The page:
Surgeons at Carolinas HealthCare System have implanted a total artificial heart, the first such procedure performed in a Carolinas hospital.
Dr. Eric Skipper, medical director of adult cardiac surgery at Sanger Heart & Vascular Institute, led the team that implanted the device Jan. 13 in a 49-year-old male patient. The surgery took eight hours, and the patient is currently in serious condition at Carolinas Medical Center in Charlotte. He and his family declined to speak publicly about the experience.
The device, called the Total Artificial Heart or TAH, is manufactured by SynCardia and is the only total artificial heart approved for use by the Food and Drug Administration.
Dr. Sanjeev Gulati, medical director of Sanger’s advanced heart failure and mechanical circulatory support program, called this a “critical development for heart failure patients in our region. Until recently, these patients had few options available, unless they had the ability to travel outside of the region for care – a process that can be very difficult due to the severity of, and complications associated with, heart failure.”
The nearest medical centers that can implant a total artificial heart are in Norfolk and Richmond, Va.; Gainesville, Fla.; Lexington, Ky.; and New Orleans.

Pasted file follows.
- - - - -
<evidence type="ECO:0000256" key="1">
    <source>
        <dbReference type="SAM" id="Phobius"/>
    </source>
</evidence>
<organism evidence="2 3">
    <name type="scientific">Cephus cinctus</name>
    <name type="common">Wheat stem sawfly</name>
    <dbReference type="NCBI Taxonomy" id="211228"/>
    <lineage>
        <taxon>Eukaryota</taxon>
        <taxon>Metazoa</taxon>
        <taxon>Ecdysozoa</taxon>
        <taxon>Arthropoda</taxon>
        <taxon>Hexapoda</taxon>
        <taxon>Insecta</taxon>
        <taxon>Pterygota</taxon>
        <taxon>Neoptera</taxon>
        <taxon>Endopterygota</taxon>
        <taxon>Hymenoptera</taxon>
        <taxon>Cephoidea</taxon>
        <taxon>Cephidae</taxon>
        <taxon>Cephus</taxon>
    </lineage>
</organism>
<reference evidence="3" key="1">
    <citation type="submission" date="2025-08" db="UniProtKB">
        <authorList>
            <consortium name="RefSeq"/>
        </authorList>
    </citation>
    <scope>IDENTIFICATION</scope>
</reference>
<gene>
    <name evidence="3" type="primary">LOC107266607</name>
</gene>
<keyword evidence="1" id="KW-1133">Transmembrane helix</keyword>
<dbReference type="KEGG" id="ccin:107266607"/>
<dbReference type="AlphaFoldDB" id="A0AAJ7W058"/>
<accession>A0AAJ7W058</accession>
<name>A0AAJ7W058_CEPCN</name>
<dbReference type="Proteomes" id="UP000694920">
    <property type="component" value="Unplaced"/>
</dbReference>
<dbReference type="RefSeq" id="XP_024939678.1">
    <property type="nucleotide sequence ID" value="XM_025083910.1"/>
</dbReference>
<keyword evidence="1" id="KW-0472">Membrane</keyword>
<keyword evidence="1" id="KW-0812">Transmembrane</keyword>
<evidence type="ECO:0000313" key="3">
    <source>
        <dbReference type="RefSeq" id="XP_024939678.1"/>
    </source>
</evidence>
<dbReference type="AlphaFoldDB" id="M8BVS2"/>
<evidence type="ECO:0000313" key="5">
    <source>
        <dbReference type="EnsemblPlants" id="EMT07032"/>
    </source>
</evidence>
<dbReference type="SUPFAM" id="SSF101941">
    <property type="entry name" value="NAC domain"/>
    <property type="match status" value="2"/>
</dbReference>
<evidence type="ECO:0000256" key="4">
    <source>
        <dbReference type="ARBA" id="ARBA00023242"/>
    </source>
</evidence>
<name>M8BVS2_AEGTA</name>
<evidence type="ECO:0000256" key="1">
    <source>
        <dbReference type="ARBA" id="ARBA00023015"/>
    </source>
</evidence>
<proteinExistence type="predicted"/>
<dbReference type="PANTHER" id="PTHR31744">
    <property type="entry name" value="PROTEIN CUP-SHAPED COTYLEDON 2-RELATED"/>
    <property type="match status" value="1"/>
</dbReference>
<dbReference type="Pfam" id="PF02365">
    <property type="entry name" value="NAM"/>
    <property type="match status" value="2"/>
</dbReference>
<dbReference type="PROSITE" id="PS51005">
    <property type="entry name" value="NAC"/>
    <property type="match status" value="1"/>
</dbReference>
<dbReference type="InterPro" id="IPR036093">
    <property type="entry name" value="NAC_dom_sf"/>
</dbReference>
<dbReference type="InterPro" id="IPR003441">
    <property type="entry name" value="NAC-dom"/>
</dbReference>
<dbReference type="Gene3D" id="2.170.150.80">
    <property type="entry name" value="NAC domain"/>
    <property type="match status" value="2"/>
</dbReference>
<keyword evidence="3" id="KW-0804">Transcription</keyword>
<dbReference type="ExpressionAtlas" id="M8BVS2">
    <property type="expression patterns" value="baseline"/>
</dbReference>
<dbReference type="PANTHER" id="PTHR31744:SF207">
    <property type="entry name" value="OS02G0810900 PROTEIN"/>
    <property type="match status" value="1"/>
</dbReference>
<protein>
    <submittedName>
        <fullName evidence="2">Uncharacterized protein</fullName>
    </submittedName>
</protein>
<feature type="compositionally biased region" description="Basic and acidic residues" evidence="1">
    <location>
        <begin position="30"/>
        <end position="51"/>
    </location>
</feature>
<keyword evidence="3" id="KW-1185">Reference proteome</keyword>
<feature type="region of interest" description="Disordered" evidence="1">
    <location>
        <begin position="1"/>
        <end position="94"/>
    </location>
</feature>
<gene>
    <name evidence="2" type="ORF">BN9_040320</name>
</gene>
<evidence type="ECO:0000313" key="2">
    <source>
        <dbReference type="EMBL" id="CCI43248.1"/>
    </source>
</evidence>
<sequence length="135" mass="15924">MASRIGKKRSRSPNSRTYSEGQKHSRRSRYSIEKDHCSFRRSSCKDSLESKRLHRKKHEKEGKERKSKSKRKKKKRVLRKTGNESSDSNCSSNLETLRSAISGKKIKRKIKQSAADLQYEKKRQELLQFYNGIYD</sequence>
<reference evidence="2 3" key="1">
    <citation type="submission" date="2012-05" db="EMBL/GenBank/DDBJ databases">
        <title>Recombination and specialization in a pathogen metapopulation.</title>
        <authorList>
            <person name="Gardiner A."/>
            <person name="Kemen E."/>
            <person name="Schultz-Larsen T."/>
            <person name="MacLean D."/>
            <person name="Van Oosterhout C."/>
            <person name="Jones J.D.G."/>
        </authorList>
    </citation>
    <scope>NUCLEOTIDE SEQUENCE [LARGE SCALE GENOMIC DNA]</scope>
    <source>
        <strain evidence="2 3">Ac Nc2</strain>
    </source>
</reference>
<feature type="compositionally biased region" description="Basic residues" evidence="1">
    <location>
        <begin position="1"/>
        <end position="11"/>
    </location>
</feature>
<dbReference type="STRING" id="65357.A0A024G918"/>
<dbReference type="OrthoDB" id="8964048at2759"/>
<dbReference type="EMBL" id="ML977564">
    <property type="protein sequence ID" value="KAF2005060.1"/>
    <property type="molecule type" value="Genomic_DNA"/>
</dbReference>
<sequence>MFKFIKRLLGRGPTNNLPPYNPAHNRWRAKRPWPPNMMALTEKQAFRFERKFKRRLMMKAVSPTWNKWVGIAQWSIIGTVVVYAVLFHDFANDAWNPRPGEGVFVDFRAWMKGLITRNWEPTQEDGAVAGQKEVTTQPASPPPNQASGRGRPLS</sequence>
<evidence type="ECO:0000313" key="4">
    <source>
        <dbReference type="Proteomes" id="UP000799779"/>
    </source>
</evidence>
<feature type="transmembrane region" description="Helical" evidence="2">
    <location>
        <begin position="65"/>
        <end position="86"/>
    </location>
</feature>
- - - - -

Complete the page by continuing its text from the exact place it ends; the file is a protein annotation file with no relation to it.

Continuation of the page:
Skipper said the total artificial heart can “help a lot of people by providing a second chance to get a life-saving heart transplant.”
Sanger surgeons, who performed the first heart transplant in Charlotte in the 1980s, have also been implanting other artificial heart devices to help keep heart-failure patients alive and healthy until they can find compatible human donors.
They have implanted devices that take over the work of the left or right ventricle. But when both sides of the heart fail, the TAH is the only device that can be used to sustain life until transplant. The TAH replaces both of the heart’s ventricles and its four heart valves. When a donor heart becomes available, surgeons will remove the TAH and perform a transplant.